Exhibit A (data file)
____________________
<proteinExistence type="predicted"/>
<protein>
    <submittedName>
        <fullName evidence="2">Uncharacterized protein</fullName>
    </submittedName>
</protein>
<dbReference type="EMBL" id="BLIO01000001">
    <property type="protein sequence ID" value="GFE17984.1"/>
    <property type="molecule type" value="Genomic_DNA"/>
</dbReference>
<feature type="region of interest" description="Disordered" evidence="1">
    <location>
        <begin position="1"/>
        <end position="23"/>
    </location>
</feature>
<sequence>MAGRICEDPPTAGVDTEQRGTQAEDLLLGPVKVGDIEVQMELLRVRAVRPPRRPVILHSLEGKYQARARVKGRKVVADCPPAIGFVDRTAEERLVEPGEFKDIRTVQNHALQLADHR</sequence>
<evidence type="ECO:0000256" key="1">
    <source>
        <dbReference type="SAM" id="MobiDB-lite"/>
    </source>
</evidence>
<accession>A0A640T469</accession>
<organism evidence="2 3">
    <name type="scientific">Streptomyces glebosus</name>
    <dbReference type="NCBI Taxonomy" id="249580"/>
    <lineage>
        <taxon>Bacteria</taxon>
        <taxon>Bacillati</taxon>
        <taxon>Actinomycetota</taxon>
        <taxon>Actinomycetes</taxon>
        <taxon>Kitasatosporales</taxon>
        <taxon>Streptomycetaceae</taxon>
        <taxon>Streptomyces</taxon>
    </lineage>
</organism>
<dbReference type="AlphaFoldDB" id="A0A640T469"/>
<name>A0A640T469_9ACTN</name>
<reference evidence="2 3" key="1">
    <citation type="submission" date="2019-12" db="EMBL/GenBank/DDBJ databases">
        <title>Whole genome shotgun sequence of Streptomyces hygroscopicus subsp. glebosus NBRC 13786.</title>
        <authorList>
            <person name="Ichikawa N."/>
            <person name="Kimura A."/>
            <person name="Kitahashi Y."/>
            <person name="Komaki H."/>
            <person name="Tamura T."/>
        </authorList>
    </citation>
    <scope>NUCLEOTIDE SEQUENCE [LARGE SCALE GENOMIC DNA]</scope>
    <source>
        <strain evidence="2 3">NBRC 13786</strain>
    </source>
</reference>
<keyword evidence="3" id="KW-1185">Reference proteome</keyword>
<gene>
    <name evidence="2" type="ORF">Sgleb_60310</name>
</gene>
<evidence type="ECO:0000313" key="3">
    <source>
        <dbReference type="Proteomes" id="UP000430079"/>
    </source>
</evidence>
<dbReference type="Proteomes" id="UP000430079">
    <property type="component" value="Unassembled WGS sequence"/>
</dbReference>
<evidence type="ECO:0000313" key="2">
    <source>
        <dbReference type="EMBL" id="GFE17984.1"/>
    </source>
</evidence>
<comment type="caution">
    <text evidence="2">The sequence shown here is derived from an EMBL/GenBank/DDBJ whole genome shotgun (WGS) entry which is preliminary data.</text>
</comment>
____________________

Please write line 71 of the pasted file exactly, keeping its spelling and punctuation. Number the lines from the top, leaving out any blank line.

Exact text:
</evidence>